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Chemical Potential and delta G

  1. Dec 4, 2013 #1
    1. The problem statement, all variables and given/known data

    Consider a container with two chambers of the same size separated by a fixed membrane in the middle (permeable only to the ideal solute, but not the solvent). One chamber initially contains 1M of solute, and the other contains 0.5M of solute.

    Write an equation for the amount of work that could potentially be harnessed when the system goes from the initial condition to equilibrium.


    2. Relevant equations

    μ=∂G/∂n at constant temperature and pressure


    3. The attempt at a solution

    Some confusions that I have:

    1. So the definition of the chemical potential of a species at constant temperature, pressure is ∂G/∂n.
    When we try to find the total free energy G of the species, we integrate ∫dG=∫μdn. There is then an equation in my textbook saying that G=μn. It kinda makes sense, because it's like summing up the chemical potential (defined as G per molecule or per mole) in the system. But does this imply that μ does not depend on n? How can it depend on concentration while not depending on the number of moles?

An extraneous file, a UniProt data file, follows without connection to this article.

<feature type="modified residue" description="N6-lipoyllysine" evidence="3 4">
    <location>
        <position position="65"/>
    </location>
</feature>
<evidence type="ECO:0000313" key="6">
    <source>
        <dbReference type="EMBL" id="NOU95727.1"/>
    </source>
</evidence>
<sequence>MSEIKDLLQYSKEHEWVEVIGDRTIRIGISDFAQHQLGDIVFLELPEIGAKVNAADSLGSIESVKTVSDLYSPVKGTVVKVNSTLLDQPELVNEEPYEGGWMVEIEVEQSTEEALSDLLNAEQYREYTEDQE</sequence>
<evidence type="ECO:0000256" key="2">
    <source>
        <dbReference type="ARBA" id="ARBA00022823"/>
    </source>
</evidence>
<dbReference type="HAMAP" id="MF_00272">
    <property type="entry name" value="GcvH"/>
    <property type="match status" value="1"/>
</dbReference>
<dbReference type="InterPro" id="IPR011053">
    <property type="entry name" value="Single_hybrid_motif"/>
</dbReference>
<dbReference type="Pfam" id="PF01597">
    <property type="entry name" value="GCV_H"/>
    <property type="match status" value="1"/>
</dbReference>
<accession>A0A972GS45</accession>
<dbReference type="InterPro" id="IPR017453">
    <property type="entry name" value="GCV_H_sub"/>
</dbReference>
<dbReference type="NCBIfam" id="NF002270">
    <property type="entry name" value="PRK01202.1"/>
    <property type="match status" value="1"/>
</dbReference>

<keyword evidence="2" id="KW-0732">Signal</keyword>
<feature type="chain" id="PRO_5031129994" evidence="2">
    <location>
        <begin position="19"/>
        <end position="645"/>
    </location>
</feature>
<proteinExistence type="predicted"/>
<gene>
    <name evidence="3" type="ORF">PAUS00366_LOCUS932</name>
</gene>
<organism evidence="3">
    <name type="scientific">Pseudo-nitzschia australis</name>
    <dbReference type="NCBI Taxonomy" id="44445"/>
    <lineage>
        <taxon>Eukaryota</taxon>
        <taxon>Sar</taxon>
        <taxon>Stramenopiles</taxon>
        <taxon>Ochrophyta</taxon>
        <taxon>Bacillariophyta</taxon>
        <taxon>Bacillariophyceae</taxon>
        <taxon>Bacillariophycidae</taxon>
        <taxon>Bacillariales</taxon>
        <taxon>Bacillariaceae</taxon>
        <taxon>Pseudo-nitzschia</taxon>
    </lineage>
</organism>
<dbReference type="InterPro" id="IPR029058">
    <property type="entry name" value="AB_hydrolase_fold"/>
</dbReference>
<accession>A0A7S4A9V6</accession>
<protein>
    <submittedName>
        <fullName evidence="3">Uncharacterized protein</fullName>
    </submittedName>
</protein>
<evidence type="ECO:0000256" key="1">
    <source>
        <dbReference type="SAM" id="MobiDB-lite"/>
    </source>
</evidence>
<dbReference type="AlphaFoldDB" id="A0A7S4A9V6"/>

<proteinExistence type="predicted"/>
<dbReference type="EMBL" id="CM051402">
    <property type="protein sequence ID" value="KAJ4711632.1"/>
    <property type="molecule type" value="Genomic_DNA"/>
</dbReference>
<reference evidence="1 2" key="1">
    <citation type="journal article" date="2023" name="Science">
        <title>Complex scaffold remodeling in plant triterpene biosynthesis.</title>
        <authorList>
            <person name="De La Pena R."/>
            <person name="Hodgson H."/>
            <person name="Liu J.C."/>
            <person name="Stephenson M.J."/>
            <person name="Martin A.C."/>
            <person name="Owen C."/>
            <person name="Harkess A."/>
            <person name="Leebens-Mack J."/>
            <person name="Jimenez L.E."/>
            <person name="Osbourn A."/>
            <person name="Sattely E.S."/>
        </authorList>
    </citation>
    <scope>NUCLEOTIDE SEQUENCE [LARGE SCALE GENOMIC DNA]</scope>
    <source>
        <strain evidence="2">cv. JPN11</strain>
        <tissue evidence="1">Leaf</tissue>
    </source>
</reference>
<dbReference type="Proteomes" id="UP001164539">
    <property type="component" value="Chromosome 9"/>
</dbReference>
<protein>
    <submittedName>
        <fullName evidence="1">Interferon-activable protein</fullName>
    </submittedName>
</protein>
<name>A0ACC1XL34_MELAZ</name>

2. The answer says Work=∫dG= ∫[RTln(C1-n)/(C2+n)]dn integrated from n=0 to n=0.25, where C1=1M and C2=0.5M.
    Apparently, the chemical potential difference between the two chambers changes as the reaction proceeds and is dependent on n. But I don't quite get why we have to integrate it.

    Most importantly, can someone please explain in detail the mathematical relationship between chemical potential and free energy (and how to get from one to the other)?
    1. The problem statement, all variables and given/known data



    2. Relevant equations



    3. The attempt at a solution
     
  2. jcsd
  3. Dec 4, 2013 #2

    DrDu

    User Avatar
    Science Advisor

    ∫μdn=μn if the integration path is for constant composition (or concentration c) pressure p and temperature T as μ(c, p,T) does not depend on n.
    However, this is not the integration path taken in the second part of your answer.
     
  4. Dec 5, 2013 #3
    An ideal solution is defined as one in which the chemical potential of each species, by analogy to the chemical potentials of species in an ideal gas, is given by [itex]μ_i=G_i+RT\ln x_i[/itex], where μi is the chemical potential of species i, Gi is the free energy of species i at the same temperature and pressure as the system, and xi is the mole fraction of species i in the solution. Apparently, there are a significant number of liquid solutions that approach this type of behavior. At final steady state equilibrium, there will be 0.75M solution on both sides of the membrane. Therefore, Δn=0.25 moles per liter will be removed from the high concentration chamber and transferred to the lower concentration chamber. The change in free energy for each chamber is the concentration-dependent chemical potential for that chamber integrated over the change in the moles of solute in that chamber.
     
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